Sharon and David Bowers have written The Useful Book, a veritable encyclopedia of do-it-yourself — whatever “it” is, learn to cook it, build it, sew it, clean it, or repair it. Not only do the authors walk you step-by-step through handy repairs and projects, but they include illustrations, charts, and lists to keep their explanations simple and accessible. Like a shop teacher and a home economics teacher combined in print form, this book will have you prepared for anything!
There are a number of different fluids in your car, each with a way to check and fill as needed. As part of general maintenance, and especially when planning a road trip, check the oil and the transmission, coolant, brake, and window washing fluids. This is a great way to get familiar with what’s under the hood, and is among the simplest and most satisfying ways to take your car’s upkeep into your own hands.
• Windshield washer fluid
1. Pop the hood and prop it open. With the engine running, start by checking the transmission fluid — the cap is probably located behind the oil cap and a bit lower down. The transmission fluid should have a dipstick — pull out the dipstick, clean it, reinsert, remove, and check the fluid level. If the fluid level is low, that’s a big problem — the transmission shouldn’t leak. Head to your mechanic to find out what’s going on.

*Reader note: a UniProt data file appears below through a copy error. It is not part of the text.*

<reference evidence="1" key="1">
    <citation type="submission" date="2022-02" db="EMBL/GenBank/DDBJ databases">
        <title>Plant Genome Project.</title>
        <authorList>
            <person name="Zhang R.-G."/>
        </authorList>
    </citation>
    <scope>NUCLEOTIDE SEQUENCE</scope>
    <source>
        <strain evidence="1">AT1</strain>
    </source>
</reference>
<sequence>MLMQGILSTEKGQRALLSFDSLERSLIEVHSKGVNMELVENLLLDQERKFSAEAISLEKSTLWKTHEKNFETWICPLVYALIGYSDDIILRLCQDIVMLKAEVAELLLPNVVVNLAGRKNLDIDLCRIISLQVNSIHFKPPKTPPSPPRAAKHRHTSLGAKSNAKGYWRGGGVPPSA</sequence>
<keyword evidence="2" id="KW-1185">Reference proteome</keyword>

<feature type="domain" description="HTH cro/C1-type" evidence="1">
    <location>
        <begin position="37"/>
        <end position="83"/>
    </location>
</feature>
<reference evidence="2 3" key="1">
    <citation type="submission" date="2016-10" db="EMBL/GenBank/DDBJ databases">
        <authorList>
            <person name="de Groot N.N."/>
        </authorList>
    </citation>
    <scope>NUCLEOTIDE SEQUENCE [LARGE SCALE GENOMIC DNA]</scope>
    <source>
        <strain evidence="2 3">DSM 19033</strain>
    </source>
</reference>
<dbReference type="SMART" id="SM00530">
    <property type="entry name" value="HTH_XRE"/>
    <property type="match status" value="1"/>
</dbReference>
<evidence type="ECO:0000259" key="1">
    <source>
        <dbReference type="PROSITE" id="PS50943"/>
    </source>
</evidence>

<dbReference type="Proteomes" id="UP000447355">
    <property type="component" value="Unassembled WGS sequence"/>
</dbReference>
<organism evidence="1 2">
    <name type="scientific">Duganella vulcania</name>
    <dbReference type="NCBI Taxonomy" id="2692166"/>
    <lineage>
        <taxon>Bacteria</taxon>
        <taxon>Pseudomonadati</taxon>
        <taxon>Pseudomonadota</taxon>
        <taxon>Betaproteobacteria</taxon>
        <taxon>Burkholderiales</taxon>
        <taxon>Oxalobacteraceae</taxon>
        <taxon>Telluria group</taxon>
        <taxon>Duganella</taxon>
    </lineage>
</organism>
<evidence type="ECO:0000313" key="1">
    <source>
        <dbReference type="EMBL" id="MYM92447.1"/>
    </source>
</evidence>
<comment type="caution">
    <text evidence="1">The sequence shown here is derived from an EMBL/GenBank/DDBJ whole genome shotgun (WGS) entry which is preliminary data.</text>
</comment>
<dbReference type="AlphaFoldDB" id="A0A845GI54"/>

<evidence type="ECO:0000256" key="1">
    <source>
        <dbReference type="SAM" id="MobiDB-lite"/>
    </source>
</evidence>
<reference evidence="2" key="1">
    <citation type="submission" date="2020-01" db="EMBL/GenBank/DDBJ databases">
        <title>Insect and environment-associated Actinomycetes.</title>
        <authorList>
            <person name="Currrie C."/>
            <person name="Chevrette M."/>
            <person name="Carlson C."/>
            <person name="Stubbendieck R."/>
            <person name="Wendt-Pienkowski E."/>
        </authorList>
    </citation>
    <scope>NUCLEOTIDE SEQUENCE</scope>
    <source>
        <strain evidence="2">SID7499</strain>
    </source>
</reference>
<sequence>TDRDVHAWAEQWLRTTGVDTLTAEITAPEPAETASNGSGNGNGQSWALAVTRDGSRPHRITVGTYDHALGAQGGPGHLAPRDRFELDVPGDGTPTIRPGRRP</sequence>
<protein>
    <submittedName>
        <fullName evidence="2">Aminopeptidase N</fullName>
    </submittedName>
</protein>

2. Check the coolant. Make sure the engine is off and cool (not cold) before you touch the radiator. Check both the radiator cap (if your car uses a radiator) and the plastic coolant reservoir. If your car has a radiator, it’s right behind the grill; the coolant reservoir should be to its side. Check that the coolant reaches the fill line on the coolant reservoir. If fluid is low, add coolant until it reaches the fill line.
3. Check the brake fluid. Consult your owner’s manual to find the brake fluid reservoir, likely in the engine compartment. Make sure brake fluid fills the reservoir up to the fill line. It shouldn’t be low — if it is, take the car to the shop.
4. Check the washer fluid. This is likely in a plastic reservoir near the dashboard. Again, ensure that fluid fills the reservoir to the fill line. If needed, top it off. Car fluids can look quite similar (think radioactive blue), so be careful not to pour washer fluid into the coolant reservoir and vice versa.
For more from this book, see: Build a Classic Birdhouse.
Reprinted with permission from The Useful Book: 201 Life Skills They Used to Teach in Home Ec and Shop by Sharon and David Bowers, published by Workman Publishing Co., 2016.